But I needn’t quote unbelievers making my point. I can simply ask why everyone thinks it important to fix everyone else. If human beings deny their own original sin, they seem to assume that everyone else has the problem! Why are they so sure that others are wrong about one thing or another, and not simply wrong but morally defective? Republicans think that about Democrats, capitalists about socialists, scholars about other scholars, one group of teens about another group, boyfriends about their ex-girlfriends, athletes about referees, and on and on. The only one who is always right apparently is the person making the judgments about everybody else, and even he or she now and again suffers from that most universal of human experiences: the guilty conscience.

People who refuse to admit that they are sinners, who refuse to admit that they do wrong as often as they do, are not good people, but deeply dishonest people. Wise people, experienced people, thoughtful people, honest people, whether or not they are Christian believers, will admit the truth that C.S. Lewis, with his characteristic insight, put this way:

“When a man is getting better he understands more and more clearly the evil that is still left in him. When a man is getting worse, he understands his badness less and less.

“Those who are seriously attempting chastity are more conscious and soon know a great deal more about their own sexuality than anyone else. They come to know their desires as Wellington knew Napoleon, or as Sherlock Holmes knew Moriarty; as a rat-catcher knows rats or a plumber knows about leaky pipes.” [Mere Christianity, III, iv; v; cited in Collins, 277]

That is, people who are seriously attempting to control their sinful impulses learn quickly how intractable those impulses really are. Solving the problem of sexual sin not by teaching self-denial but by justifying capitulation to sexual temptation — as the sexual revolution proposes to do — will not make us better people but more deluded about ourselves and our motives; nor will it protect us from the ravages of a debased sexual life; it will make them worse. Bad behavior is a fact of human life. It comes from inside of us, not outside. It is a problem of our nature, not of our environment. It is first our tendency, our predilection, our bias, the bent of our appetites before it is our actual unworthy thoughts, words, and deeds.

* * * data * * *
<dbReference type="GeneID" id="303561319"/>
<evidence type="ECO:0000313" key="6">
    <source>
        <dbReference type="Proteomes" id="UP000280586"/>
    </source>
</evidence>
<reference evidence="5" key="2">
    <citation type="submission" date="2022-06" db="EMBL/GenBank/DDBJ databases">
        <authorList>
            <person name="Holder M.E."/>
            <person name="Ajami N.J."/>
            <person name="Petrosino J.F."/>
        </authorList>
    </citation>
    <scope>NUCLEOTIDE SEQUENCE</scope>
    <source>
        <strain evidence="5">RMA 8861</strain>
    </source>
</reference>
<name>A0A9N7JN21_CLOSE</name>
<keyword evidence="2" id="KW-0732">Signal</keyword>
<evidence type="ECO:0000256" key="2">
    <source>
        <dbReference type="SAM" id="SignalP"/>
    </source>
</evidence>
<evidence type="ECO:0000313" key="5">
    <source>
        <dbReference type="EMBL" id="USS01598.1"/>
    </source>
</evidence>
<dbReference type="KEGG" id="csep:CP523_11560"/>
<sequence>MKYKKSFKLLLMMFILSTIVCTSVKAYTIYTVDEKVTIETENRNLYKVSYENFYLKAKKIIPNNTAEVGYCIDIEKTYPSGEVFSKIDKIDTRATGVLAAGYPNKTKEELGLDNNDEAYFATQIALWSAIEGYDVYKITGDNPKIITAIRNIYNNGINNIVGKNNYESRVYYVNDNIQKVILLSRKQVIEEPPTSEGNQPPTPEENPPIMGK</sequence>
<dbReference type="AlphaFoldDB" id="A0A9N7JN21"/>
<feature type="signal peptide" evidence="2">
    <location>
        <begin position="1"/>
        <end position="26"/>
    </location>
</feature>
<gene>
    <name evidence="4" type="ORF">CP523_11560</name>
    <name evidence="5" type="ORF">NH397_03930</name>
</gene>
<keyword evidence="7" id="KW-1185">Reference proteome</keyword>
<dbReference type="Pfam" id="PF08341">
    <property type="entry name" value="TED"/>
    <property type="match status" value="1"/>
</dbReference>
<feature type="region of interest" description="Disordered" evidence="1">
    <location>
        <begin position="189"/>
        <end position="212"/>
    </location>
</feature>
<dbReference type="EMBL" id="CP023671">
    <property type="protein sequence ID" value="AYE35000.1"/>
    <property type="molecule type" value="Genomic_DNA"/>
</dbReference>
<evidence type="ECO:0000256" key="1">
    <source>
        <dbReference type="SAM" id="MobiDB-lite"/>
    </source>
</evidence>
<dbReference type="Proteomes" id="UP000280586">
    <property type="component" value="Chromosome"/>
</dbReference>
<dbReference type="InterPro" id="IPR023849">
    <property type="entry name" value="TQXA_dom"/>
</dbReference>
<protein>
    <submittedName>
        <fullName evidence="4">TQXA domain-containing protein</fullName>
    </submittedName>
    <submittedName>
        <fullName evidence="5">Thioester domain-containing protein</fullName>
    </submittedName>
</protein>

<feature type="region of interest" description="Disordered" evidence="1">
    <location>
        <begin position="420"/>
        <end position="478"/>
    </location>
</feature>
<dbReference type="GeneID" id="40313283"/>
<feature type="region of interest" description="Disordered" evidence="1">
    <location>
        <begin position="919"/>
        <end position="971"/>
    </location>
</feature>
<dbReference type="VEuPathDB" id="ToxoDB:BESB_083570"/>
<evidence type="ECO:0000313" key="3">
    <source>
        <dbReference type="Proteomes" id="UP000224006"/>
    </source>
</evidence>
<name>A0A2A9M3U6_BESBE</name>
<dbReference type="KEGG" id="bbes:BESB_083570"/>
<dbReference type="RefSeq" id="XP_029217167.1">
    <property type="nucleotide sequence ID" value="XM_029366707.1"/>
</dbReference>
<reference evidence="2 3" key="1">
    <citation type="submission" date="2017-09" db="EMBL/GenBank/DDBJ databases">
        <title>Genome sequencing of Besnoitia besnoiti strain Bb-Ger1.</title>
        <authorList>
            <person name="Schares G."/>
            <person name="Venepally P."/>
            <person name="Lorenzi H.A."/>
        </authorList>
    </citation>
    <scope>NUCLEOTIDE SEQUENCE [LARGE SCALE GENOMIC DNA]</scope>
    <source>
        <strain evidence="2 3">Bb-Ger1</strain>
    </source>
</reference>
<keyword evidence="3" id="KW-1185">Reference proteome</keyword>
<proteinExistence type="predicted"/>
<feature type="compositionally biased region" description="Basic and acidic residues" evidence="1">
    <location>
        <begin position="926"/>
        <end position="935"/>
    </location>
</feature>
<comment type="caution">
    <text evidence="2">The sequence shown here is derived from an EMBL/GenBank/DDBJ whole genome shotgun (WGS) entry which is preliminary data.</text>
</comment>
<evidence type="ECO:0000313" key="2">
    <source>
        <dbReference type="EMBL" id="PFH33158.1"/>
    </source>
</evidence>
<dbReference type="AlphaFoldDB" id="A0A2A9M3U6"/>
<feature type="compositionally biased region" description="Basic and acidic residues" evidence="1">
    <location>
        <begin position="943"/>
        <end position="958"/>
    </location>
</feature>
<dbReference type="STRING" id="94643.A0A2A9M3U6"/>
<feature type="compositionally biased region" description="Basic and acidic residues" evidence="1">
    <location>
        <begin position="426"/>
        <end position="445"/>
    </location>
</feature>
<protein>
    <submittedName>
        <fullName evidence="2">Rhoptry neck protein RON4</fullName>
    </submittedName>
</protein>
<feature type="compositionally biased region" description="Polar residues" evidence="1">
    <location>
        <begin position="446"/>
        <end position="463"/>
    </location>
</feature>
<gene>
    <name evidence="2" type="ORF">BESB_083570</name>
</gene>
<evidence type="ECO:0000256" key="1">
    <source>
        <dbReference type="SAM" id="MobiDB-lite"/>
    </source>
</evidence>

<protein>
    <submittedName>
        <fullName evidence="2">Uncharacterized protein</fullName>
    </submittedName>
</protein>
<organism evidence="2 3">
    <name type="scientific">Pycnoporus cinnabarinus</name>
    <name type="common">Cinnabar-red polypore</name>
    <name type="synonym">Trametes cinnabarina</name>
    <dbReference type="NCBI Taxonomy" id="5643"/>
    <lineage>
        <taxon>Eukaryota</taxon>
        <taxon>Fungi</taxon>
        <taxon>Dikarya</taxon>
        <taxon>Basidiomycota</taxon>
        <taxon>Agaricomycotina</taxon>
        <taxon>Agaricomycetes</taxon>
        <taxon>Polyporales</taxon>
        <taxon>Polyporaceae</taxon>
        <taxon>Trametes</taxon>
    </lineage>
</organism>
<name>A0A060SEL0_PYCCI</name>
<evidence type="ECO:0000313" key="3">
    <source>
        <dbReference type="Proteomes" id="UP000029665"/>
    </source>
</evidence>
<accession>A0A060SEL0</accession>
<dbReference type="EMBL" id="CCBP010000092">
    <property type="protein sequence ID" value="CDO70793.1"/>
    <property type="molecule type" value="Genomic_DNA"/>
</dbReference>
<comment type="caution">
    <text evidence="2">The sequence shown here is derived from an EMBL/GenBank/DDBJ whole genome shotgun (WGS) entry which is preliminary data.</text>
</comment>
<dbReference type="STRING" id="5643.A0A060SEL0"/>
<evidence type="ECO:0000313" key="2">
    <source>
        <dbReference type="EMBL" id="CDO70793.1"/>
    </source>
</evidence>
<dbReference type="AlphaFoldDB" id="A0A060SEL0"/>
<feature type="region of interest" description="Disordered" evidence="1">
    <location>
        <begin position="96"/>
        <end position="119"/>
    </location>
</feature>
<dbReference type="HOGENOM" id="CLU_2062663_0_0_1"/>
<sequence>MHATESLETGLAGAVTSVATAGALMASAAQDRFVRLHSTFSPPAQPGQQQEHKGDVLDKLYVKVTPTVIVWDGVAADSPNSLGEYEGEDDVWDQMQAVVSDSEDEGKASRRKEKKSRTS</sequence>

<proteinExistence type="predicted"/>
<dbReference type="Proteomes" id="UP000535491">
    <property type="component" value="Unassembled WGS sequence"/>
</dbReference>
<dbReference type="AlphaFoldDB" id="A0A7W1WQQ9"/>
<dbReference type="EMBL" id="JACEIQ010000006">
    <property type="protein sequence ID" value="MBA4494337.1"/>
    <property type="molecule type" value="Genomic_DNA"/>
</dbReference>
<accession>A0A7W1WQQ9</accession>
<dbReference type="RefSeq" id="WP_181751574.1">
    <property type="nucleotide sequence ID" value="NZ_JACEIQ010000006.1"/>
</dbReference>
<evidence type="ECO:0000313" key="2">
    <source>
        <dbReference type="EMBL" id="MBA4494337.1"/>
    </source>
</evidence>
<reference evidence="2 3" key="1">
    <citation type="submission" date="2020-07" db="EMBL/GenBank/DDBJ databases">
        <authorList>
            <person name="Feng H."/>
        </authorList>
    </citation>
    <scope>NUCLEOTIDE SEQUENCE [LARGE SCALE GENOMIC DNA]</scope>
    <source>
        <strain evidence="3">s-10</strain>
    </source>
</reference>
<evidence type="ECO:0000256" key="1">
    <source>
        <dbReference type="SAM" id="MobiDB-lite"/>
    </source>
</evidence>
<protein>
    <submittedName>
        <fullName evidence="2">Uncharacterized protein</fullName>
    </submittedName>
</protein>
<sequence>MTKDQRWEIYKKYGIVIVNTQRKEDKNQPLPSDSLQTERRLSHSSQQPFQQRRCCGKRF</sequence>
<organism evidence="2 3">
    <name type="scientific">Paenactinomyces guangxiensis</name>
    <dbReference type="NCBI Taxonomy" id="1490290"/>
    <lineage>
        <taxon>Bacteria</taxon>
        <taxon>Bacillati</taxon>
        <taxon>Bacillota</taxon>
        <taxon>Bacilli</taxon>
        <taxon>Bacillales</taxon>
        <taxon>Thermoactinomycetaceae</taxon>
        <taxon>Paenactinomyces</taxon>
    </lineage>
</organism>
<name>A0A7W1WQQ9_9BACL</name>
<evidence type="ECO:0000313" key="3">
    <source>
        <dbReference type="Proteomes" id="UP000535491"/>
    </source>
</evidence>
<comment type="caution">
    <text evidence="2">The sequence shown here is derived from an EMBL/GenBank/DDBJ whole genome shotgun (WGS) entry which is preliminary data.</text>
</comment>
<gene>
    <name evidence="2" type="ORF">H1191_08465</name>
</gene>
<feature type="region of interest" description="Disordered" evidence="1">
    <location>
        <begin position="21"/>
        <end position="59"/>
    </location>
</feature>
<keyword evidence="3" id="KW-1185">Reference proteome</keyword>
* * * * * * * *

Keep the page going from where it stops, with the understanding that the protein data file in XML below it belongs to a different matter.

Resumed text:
Every human being is at war within himself or herself; strange to say. So much of our inner life we have to hide from others, guard it from being exposed. Why? Precisely because we know that were others to know what we thought and how we thought they would lose all respect for us. We want to appear to be someone that in many respects we know very well we are not. Every honest person admits this. But what a remarkable admission it is. We have the evidence of original sin within ourselves. There is much about ourselves that we must hide because we know what people would think of us if we didn’t.

What is more, all human beings are, at some level, aware of how sin gains traction when it is indulged. Sin is a kind of virus, a kind of living, breathing, devouring thing that consumes its prey, but that does not lie still or dormant, content to occupy the same place for generations. As it works it hardens the heart, dulls the mind, embitters and weakens the spirit, and enervates the will until what once was thought unthinkable in human behavior becomes acceptable, even normal. Mass murder is more often committed by the sane than the insane and a succession of sins typically lead up to it. One does not begin with mass murder but with spite and envy and petty hatred. This is the development of evil that Paul describes so eloquently in Romans 1 and that Alexander Pope immortalized in his famous lines

Vice is a monster of so frightful a mien, That to be trusted needs but to be seen. Yet, seen too oft, familiar with her face, We first endure, then pity, then embrace.